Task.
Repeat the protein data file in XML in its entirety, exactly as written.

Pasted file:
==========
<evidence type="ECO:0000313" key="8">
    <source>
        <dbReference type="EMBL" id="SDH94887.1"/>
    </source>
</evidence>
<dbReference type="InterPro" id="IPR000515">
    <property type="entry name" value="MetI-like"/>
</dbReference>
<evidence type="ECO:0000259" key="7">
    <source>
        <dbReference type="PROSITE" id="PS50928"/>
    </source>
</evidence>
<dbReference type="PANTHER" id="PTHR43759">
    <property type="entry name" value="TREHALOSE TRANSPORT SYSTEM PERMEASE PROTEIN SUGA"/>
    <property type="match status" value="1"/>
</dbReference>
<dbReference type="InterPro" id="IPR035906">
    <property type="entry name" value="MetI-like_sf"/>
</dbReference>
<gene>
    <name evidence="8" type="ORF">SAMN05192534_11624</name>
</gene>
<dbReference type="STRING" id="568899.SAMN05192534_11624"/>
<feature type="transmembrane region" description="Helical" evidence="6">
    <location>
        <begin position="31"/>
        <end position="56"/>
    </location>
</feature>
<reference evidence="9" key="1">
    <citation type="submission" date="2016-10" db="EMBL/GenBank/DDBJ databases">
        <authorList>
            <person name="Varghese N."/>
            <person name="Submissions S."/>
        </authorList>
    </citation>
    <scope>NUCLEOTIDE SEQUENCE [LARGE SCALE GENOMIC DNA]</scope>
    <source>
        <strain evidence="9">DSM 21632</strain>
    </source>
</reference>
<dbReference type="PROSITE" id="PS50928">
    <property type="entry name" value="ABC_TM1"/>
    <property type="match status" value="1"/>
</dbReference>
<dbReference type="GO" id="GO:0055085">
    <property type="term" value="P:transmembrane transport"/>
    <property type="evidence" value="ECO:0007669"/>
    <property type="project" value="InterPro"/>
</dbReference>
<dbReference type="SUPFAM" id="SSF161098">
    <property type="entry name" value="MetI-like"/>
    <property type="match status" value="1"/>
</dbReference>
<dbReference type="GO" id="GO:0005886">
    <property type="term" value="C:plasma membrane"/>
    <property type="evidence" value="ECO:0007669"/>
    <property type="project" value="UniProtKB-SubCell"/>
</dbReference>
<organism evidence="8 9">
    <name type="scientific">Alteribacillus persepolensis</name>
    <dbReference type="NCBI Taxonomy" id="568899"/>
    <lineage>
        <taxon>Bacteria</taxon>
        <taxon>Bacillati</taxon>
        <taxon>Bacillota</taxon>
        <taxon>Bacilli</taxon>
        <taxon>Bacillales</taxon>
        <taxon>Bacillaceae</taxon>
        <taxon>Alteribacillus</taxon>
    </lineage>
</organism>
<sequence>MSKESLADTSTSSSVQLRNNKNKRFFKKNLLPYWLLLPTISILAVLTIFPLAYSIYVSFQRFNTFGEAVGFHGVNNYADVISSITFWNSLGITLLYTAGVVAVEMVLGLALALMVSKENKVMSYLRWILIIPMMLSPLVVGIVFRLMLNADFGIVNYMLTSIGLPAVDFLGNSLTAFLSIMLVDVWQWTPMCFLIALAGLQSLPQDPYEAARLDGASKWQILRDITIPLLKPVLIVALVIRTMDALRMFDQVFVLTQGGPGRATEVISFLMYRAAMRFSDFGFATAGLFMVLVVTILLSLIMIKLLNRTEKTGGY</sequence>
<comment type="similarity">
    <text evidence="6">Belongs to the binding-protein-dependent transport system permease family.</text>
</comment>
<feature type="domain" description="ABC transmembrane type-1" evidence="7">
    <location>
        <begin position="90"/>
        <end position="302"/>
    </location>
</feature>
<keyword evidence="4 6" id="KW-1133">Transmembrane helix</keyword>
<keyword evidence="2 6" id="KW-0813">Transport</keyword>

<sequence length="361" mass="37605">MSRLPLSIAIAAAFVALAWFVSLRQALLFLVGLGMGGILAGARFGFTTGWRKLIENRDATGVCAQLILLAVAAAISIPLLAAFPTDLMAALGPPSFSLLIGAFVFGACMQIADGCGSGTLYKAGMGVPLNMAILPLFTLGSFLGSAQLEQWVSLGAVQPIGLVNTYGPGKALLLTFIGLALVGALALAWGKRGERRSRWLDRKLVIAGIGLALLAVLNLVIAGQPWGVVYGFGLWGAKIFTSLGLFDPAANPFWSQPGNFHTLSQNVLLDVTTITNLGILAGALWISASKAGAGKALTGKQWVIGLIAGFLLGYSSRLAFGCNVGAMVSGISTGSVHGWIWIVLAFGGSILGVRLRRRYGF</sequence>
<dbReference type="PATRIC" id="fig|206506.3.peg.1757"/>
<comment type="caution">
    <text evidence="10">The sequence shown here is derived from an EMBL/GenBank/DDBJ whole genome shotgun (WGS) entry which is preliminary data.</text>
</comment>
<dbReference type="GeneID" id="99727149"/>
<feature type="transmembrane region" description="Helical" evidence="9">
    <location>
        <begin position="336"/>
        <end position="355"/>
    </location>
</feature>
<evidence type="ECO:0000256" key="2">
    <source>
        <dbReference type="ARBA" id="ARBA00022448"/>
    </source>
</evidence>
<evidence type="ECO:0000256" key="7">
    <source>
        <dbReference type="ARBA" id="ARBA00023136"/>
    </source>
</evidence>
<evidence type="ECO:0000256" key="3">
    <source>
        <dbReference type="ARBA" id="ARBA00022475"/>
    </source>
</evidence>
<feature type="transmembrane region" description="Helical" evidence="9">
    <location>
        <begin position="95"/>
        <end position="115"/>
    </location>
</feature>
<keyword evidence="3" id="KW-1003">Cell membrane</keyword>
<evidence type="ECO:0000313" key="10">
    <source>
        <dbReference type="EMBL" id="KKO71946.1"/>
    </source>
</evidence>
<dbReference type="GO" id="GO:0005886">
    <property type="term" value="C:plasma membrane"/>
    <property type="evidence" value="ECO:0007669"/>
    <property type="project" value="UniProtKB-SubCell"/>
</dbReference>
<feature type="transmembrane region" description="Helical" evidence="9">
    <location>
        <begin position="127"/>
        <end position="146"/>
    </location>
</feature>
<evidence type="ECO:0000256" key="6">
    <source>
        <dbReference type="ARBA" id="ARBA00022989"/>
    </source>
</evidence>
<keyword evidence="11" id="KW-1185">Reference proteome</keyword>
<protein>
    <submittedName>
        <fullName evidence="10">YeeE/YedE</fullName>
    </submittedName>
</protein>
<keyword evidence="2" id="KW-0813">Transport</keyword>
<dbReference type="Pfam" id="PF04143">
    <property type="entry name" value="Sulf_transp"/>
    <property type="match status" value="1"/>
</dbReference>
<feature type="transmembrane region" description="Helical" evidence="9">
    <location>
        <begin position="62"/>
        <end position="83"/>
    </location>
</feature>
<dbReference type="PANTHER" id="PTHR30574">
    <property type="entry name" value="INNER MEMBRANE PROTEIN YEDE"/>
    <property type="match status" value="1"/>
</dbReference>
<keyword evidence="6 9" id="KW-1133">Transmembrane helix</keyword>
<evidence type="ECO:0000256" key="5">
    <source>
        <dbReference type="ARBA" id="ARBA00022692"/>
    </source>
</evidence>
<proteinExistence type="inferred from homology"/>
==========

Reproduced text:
<evidence type="ECO:0000313" key="8">
    <source>
        <dbReference type="EMBL" id="SDH94887.1"/>
    </source>
</evidence>
<dbReference type="InterPro" id="IPR000515">
    <property type="entry name" value="MetI-like"/>
</dbReference>
<evidence type="ECO:0000259" key="7">
    <source>
        <dbReference type="PROSITE" id="PS50928"/>
    </source>
</evidence>
<dbReference type="PANTHER" id="PTHR43759">
    <property type="entry name" value="TREHALOSE TRANSPORT SYSTEM PERMEASE PROTEIN SUGA"/>
    <property type="match status" value="1"/>
</dbReference>
<dbReference type="InterPro" id="IPR035906">
    <property type="entry name" value="MetI-like_sf"/>
</dbReference>
<gene>
    <name evidence="8" type="ORF">SAMN05192534_11624</name>
</gene>
<dbReference type="STRING" id="568899.SAMN05192534_11624"/>
<feature type="transmembrane region" description="Helical" evidence="6">
    <location>
        <begin position="31"/>
        <end position="56"/>
    </location>
</feature>
<reference evidence="9" key="1">
    <citation type="submission" date="2016-10" db="EMBL/GenBank/DDBJ databases">
        <authorList>
            <person name="Varghese N."/>
            <person name="Submissions S."/>
        </authorList>
    </citation>
    <scope>NUCLEOTIDE SEQUENCE [LARGE SCALE GENOMIC DNA]</scope>
    <source>
        <strain evidence="9">DSM 21632</strain>
    </source>
</reference>
<dbReference type="PROSITE" id="PS50928">
    <property type="entry name" value="ABC_TM1"/>
    <property type="match status" value="1"/>
</dbReference>
<dbReference type="GO" id="GO:0055085">
    <property type="term" value="P:transmembrane transport"/>
    <property type="evidence" value="ECO:0007669"/>
    <property type="project" value="InterPro"/>
</dbReference>
<dbReference type="SUPFAM" id="SSF161098">
    <property type="entry name" value="MetI-like"/>
    <property type="match status" value="1"/>
</dbReference>
<dbReference type="GO" id="GO:0005886">
    <property type="term" value="C:plasma membrane"/>
    <property type="evidence" value="ECO:0007669"/>
    <property type="project" value="UniProtKB-SubCell"/>
</dbReference>
<organism evidence="8 9">
    <name type="scientific">Alteribacillus persepolensis</name>
    <dbReference type="NCBI Taxonomy" id="568899"/>
    <lineage>
        <taxon>Bacteria</taxon>
        <taxon>Bacillati</taxon>
        <taxon>Bacillota</taxon>
        <taxon>Bacilli</taxon>
        <taxon>Bacillales</taxon>
        <taxon>Bacillaceae</taxon>
        <taxon>Alteribacillus</taxon>
    </lineage>
</organism>
<sequence>MSKESLADTSTSSSVQLRNNKNKRFFKKNLLPYWLLLPTISILAVLTIFPLAYSIYVSFQRFNTFGEAVGFHGVNNYADVISSITFWNSLGITLLYTAGVVAVEMVLGLALALMVSKENKVMSYLRWILIIPMMLSPLVVGIVFRLMLNADFGIVNYMLTSIGLPAVDFLGNSLTAFLSIMLVDVWQWTPMCFLIALAGLQSLPQDPYEAARLDGASKWQILRDITIPLLKPVLIVALVIRTMDALRMFDQVFVLTQGGPGRATEVISFLMYRAAMRFSDFGFATAGLFMVLVVTILLSLIMIKLLNRTEKTGGY</sequence>
<comment type="similarity">
    <text evidence="6">Belongs to the binding-protein-dependent transport system permease family.</text>
</comment>
<feature type="domain" description="ABC transmembrane type-1" evidence="7">
    <location>
        <begin position="90"/>
        <end position="302"/>
    </location>
</feature>
<keyword evidence="4 6" id="KW-1133">Transmembrane helix</keyword>
<keyword evidence="2 6" id="KW-0813">Transport</keyword>

<sequence length="361" mass="37605">MSRLPLSIAIAAAFVALAWFVSLRQALLFLVGLGMGGILAGARFGFTTGWRKLIENRDATGVCAQLILLAVAAAISIPLLAAFPTDLMAALGPPSFSLLIGAFVFGACMQIADGCGSGTLYKAGMGVPLNMAILPLFTLGSFLGSAQLEQWVSLGAVQPIGLVNTYGPGKALLLTFIGLALVGALALAWGKRGERRSRWLDRKLVIAGIGLALLAVLNLVIAGQPWGVVYGFGLWGAKIFTSLGLFDPAANPFWSQPGNFHTLSQNVLLDVTTITNLGILAGALWISASKAGAGKALTGKQWVIGLIAGFLLGYSSRLAFGCNVGAMVSGISTGSVHGWIWIVLAFGGSILGVRLRRRYGF</sequence>
<dbReference type="PATRIC" id="fig|206506.3.peg.1757"/>
<comment type="caution">
    <text evidence="10">The sequence shown here is derived from an EMBL/GenBank/DDBJ whole genome shotgun (WGS) entry which is preliminary data.</text>
</comment>
<dbReference type="GeneID" id="99727149"/>
<feature type="transmembrane region" description="Helical" evidence="9">
    <location>
        <begin position="336"/>
        <end position="355"/>
    </location>
</feature>
<evidence type="ECO:0000256" key="2">
    <source>
        <dbReference type="ARBA" id="ARBA00022448"/>
    </source>
</evidence>
<evidence type="ECO:0000256" key="7">
    <source>
        <dbReference type="ARBA" id="ARBA00023136"/>
    </source>
</evidence>
<evidence type="ECO:0000256" key="3">
    <source>
        <dbReference type="ARBA" id="ARBA00022475"/>
    </source>
</evidence>
<feature type="transmembrane region" description="Helical" evidence="9">
    <location>
        <begin position="95"/>
        <end position="115"/>
    </location>
</feature>
<keyword evidence="3" id="KW-1003">Cell membrane</keyword>
<evidence type="ECO:0000313" key="10">
    <source>
        <dbReference type="EMBL" id="KKO71946.1"/>
    </source>
</evidence>
<dbReference type="GO" id="GO:0005886">
    <property type="term" value="C:plasma membrane"/>
    <property type="evidence" value="ECO:0007669"/>
    <property type="project" value="UniProtKB-SubCell"/>
</dbReference>
<feature type="transmembrane region" description="Helical" evidence="9">
    <location>
        <begin position="127"/>
        <end position="146"/>
    </location>
</feature>
<evidence type="ECO:0000256" key="6">
    <source>
        <dbReference type="ARBA" id="ARBA00022989"/>
    </source>
</evidence>
<keyword evidence="11" id="KW-1185">Reference proteome</keyword>
<protein>
    <submittedName>
        <fullName evidence="10">YeeE/YedE</fullName>
    </submittedName>
</protein>
<keyword evidence="2" id="KW-0813">Transport</keyword>
<dbReference type="Pfam" id="PF04143">
    <property type="entry name" value="Sulf_transp"/>
    <property type="match status" value="1"/>
</dbReference>
<feature type="transmembrane region" description="Helical" evidence="9">
    <location>
        <begin position="62"/>
        <end position="83"/>
    </location>
</feature>
<dbReference type="PANTHER" id="PTHR30574">
    <property type="entry name" value="INNER MEMBRANE PROTEIN YEDE"/>
    <property type="match status" value="1"/>
</dbReference>
<keyword evidence="6 9" id="KW-1133">Transmembrane helix</keyword>
<evidence type="ECO:0000256" key="5">
    <source>
        <dbReference type="ARBA" id="ARBA00022692"/>
    </source>
</evidence>
<proteinExistence type="inferred from homology"/>